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wilber6150
10-16-2008, 07:04 PM
Hi list,
Almost everyone has heard about aged citizen John Burns who fought at Gettysburg, but I've ran across another civilian who also fought for the Union..In the book Buckeye Blood by Richard Baumgartner..A member of the 5th Ohio, writing under a pseudonym, to the Cincinnati Daily Times described the fighting on Culps Hill..In his account he states

On the left of our regiment an American citizen of African descent had taken position, and with a gun and a cartridge box, which he took from one of our dead men, was more than piling hot lead into the Gray-backs. His coolness and bravery was noticed and commented by all who saw him. If the negro regiments fight like he did, I don't wonder that the Rebs and Copperheads hate them so..

I have never run across any other reports of this brave man and was wondering if anyone else had...

sigman
10-17-2008, 09:40 AM
Probably a freedman just helping to defend the cause. The Bryant family were a family of freed blacks who resided right along Cemetery Ridge where Smyth's Brigade was placed at Gettysburg.

Andy Siganuk, Mifflin Guard

wilber6150
10-18-2008, 08:50 AM
That would make a great story a freed black man fighting off the Confederates near or on his land..Too bad this story is probably lost to history and we'll never know the name of this brave man, who decided to take a stand and not run...

OVI
10-18-2008, 03:40 PM
The Colors of Courage: Gettysburg's Forgotten History: Immigrants, Women, and African Americans in the Civil War's Defining Battle (Basic Books, 2004), Bates College professor of history Margaret Creighton writes that an unnamed African American was the third Union soldier killed in "the Gettysburg campaign":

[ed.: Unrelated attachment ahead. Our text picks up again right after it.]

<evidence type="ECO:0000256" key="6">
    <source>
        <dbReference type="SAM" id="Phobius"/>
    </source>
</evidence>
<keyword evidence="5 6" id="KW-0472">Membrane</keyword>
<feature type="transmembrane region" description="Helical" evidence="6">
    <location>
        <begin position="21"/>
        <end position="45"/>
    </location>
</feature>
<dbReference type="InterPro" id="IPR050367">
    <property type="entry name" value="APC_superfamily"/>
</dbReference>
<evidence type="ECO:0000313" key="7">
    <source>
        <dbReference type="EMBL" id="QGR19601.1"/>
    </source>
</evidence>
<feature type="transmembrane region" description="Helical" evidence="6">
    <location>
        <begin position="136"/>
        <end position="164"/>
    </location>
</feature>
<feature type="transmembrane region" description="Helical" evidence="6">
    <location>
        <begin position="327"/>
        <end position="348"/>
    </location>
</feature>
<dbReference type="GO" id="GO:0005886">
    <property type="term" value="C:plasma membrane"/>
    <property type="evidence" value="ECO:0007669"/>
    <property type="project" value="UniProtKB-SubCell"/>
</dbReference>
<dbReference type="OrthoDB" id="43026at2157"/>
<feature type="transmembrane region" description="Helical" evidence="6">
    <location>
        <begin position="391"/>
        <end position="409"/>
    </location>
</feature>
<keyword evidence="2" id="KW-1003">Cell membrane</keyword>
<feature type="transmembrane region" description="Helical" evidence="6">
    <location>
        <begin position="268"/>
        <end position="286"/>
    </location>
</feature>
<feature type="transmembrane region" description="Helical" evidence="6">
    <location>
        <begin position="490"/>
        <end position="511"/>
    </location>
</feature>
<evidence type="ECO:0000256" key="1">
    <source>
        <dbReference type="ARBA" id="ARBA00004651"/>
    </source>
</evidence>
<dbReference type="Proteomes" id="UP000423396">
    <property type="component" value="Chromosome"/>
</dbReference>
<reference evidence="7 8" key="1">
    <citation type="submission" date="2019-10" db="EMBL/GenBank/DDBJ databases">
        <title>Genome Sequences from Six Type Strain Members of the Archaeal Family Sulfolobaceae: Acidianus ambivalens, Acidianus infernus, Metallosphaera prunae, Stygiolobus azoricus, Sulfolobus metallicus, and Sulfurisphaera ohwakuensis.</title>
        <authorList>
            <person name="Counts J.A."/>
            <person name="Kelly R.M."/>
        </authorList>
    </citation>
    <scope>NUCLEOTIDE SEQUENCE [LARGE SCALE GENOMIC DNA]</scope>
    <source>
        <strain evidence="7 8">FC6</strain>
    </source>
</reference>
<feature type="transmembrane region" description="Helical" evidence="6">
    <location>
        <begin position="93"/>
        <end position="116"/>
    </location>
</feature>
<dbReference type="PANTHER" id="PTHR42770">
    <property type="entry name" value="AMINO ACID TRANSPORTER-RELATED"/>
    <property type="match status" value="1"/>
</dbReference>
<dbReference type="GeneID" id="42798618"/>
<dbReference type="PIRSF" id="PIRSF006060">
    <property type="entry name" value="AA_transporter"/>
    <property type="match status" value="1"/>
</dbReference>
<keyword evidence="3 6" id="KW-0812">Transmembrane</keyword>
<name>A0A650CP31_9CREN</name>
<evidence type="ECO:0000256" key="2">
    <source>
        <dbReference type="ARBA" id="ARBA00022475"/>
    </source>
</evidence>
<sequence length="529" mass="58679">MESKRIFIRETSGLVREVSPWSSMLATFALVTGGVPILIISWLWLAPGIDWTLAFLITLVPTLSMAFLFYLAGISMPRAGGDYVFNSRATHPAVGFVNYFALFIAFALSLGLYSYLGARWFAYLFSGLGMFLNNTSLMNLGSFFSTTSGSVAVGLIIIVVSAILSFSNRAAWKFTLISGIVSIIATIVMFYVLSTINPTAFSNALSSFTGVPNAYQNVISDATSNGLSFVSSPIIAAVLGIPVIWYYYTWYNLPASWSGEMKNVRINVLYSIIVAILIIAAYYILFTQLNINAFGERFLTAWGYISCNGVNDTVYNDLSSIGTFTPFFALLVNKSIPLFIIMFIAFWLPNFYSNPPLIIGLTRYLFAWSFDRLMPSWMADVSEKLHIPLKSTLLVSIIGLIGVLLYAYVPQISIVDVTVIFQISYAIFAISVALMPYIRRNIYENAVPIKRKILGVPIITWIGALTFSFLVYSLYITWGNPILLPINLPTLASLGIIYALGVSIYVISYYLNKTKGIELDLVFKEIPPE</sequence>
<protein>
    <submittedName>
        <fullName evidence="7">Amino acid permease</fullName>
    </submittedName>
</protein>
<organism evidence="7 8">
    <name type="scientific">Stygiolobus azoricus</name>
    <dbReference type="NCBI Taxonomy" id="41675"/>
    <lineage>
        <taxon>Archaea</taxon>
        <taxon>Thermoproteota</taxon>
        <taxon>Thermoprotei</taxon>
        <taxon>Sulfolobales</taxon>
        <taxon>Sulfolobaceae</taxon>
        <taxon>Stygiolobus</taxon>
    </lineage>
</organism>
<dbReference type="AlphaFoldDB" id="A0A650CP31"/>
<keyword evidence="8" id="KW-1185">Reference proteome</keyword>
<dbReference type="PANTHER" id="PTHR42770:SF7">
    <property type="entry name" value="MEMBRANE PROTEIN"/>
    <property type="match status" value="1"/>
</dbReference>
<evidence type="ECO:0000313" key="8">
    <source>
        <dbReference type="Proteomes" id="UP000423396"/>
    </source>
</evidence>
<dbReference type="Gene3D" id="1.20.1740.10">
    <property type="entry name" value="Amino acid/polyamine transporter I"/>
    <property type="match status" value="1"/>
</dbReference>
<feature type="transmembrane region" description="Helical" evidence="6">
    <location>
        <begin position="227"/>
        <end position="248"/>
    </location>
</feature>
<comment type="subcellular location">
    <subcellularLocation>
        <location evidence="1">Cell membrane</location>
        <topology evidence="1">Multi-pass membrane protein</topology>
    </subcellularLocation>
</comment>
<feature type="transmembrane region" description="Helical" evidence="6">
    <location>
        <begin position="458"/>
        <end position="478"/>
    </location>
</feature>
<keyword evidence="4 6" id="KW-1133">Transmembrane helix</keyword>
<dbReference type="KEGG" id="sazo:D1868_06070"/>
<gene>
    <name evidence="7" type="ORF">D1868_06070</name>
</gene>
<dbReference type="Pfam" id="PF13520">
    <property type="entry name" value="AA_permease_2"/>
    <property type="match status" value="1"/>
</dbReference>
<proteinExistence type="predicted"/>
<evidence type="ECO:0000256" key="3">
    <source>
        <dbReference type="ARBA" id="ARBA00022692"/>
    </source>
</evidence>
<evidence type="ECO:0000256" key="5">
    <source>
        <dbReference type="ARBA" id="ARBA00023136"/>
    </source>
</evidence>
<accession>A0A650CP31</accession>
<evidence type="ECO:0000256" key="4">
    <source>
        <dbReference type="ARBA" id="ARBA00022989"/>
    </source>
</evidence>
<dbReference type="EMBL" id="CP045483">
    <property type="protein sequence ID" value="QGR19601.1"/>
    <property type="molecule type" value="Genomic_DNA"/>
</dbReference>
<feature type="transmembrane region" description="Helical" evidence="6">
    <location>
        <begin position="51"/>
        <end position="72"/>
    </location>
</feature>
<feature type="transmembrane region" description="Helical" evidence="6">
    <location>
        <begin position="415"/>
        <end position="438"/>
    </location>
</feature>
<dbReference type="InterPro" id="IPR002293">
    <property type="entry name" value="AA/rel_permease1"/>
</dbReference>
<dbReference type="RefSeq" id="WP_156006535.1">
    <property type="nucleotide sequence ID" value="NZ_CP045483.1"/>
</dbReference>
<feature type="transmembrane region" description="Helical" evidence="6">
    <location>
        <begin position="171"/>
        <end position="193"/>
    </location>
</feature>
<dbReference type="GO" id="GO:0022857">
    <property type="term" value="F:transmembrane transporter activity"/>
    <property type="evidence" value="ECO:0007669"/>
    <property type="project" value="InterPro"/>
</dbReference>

Most African American men in Pennsylvania were denied the opportunity to fight the Confederates with weapons. But not all of them. One company of black men helped hold back invading soldiers, and their efforts, considered one of the first military engagements in the war by men of color, is still overlooked. The site of the action was the Columbia-Wrightsville bridge, a span a mile and a quarter long over the Susquehanna River. Before word had come of the Army of the Potomac's move north from Virginia, General Lee and corps commander Richard Ewell had envisioned taking Harrisburg from the east and south. The bridge over the Susquehanna River -- twenty-five miles southest of the capital -- was key. On June 28th, and emergency Pennsylvania militia unit and a company of African American men recruited form the area -- numbering at least fifty -- attempted to hold the bridge against 2500 seasoned Confederate troops (including artillery), until the bridge could be destroyed. "The negros," commented one observer, "did nobly." The officer in command of the milita had even more to say. "When the fight commenced," he reported, the black company "took their guns and stood up to their work bravely. They fell back only when ordered to do so." One of the black volunteers paid the ultimate price for his work: His head was "taken off by a shell." As one historian has pointed out, this man -- no one knows his name -- was only the third Northern soldier killed in the Gettysburg campaign. [Pages 134-135]

Kent Dorr - Ohio
Devils Own Mess